Chapuis J , Hansmannel F , Gistelinck M , Mounier A , Van Cauwenberghe C , Kolen KV , Geller F , Sottejeau Y , Harold D , Dourlen P , Grenier-Boley B , Kamatani Y , Delepine B , Demiautte F , Zelenika D , Zommer N , Hamdane M , Bellenguez C , Dartigues JF , Hauw JJ , Letronne F , Ayral AM , Sleegers K , Schellens A , Broeck LV , Engelborghs S , De Deyn PP , Vandenberghe R , O’Donovan M , Owen M , Epelbaum J , Mercken M , Karran E , Bantscheff M , Drewes G , Joberty G , Campion D , Octave JN , Berr C , Lathrop M , Callaerts P , Mann D , Williams J , Buee L , Dewachter I , Van Broeckhoven C , Amouyel P , Moechars D , Dermaut B , Lambert JC , consortium G (2013) Increased expression of BIN1 mediates Alzheimer genetic risk by modulating tau pathology. Mol Psychiatry 18, 1225–1234.
Young JE , Boulanger-Weill J , Williams DA , Woodruff G , Buen F , Revilla AC , Herrera C , Israel MA , Yuan SH , Edland SD , Goldstein LS (2015) Elucidating molecular phenotypes caused by the SORL1 Alzheimer’s disease genetic risk factor using human induced pluripotent stem cells. Cell Stem Cell 16, 373–385.
Lawson LJ , Perry VH , Dri P , Gordon S (1990) Heterogeneity in the distribution and morphology of microglia in the normal adult mouse brain. Neuroscience 39, 151–170.
Mittelbronn M , Dietz K , Schluesener HJ , Meyermann R (2001) Local distribution of microglia in the normal adult human central nervous system differs by up to one order of magnitude. Acta Neuropathol 101, 249–255.
Ginhoux F , Greter M , Leboeuf M , Nandi S , See P , Gokhan S , Mehler MF , Conway SJ , Ng LG , Stanley ER , Samokhvalov IM , Merad M (2010) Fate mapping analysis reveals that adult microglia derive from primitive macrophages. Science 330, 841–845.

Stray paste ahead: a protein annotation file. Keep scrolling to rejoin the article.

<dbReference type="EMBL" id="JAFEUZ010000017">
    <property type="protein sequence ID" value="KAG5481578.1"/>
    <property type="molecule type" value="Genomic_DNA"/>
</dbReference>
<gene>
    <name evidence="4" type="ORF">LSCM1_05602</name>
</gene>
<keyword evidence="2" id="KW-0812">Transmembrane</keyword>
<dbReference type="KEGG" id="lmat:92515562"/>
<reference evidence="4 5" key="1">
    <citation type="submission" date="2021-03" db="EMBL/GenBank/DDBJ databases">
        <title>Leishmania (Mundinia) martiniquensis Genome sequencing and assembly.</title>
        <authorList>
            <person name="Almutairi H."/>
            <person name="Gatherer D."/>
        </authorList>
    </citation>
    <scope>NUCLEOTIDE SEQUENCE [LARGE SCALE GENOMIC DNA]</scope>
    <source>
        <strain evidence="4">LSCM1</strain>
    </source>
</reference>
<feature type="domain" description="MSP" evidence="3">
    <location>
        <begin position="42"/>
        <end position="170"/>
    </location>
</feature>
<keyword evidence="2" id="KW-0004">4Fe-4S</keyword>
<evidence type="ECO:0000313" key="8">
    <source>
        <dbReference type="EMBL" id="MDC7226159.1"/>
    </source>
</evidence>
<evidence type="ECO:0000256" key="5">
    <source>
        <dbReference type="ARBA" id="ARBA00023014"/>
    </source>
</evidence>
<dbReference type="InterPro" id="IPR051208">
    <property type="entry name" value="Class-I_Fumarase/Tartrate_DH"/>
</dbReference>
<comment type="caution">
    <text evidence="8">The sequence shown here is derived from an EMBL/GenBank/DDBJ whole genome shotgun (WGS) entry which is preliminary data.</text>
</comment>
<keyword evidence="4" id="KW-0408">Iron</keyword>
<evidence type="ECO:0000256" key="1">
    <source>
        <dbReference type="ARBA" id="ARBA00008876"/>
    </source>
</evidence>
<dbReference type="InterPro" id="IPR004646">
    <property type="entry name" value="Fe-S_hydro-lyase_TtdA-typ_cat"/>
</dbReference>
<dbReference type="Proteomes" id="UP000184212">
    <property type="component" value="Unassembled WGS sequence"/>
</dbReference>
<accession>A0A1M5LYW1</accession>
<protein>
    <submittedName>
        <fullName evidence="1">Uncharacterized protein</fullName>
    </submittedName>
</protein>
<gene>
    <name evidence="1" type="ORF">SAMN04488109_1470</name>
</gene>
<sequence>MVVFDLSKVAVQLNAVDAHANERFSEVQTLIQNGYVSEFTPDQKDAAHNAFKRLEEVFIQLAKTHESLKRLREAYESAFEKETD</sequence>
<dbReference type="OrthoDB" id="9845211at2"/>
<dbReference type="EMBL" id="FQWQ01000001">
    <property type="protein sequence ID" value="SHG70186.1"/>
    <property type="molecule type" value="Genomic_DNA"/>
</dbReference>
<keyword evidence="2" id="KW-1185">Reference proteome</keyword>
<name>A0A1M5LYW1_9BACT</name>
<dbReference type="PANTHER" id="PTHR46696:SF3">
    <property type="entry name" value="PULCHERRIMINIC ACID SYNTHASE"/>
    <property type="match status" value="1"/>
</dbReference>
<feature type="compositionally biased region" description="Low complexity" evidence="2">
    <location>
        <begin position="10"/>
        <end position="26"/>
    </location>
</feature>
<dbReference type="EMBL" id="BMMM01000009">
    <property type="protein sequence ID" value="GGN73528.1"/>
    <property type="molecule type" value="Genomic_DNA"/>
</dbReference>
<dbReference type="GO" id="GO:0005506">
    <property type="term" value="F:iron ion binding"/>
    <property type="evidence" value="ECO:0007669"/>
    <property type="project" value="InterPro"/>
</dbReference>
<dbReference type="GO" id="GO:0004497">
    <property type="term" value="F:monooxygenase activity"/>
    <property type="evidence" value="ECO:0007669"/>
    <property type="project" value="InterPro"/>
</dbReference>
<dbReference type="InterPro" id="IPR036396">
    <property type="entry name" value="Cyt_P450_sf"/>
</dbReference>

Alliot F , Godin I , Pessac B (1999) Microglia derive from progenitors, originating from the yolk sac, and which proliferate in the brain. Brain Res Dev Brain Res 117, 145–152.
Ajami B , Bennett JL , Krieger C , Tetzlaff W , Rossi FM (2007) Local self-renewal can sustain CNS microglia maintenance and function throughout adult life. Nat Neurosci 10, 1538–1543.
Ueno M , Fujita Y , Tanaka T , Nakamura Y , Kikuta J , Ishii M , Yamashita T (2013) Layer V cortical neurons require microglial support for survival during postnatal development. Nat Neurosci 16, 543–551.
Miao J , Ding M , Zhang A , Xiao Z , Qi W , Luo N , Di W , Tao Y , Fang Y (2012) Pleiotrophin promotes microglia proliferation and secretion of neurotrophic factors by activating extracellular signal-regulated kinase 1/2 pathway. Neurosci Res 74, 269–276.
Coull JA , Beggs S , Boudreau D , Boivin D , Tsuda M , Inoue K , Gravel C , Salter MW , De Koninck Y (2005) BDNF from microglia causes the shift in neuronal anion gradient underlying neuropathic pain. Nature 438, 1017–1021.
Hanisch UK , Kettenmann H (2007) Microglia: Active sensor and versatile effector cells in the normal and pathologic brain. Nat Neurosci 10, 1387–1394.
Kettenmann H , Hanisch UK , Noda M , Verkhratsky A (2011) Physiology of microglia. Physiol Rev 91, 461–553.
Liu W , Tang Y , Feng J (2011) Cross talk between activation of microglia and astrocytes in pathological conditions in the central nervous system. Life Sci 89, 141–146.
Pascual O , Ben Achour S , Rostaing P , Triller A , Bessis A (2012) Microglia activation triggers astrocyte-mediated modulation of excitatory neurotransmission. Proc Natl Acad Sci U S A 109, 197–205.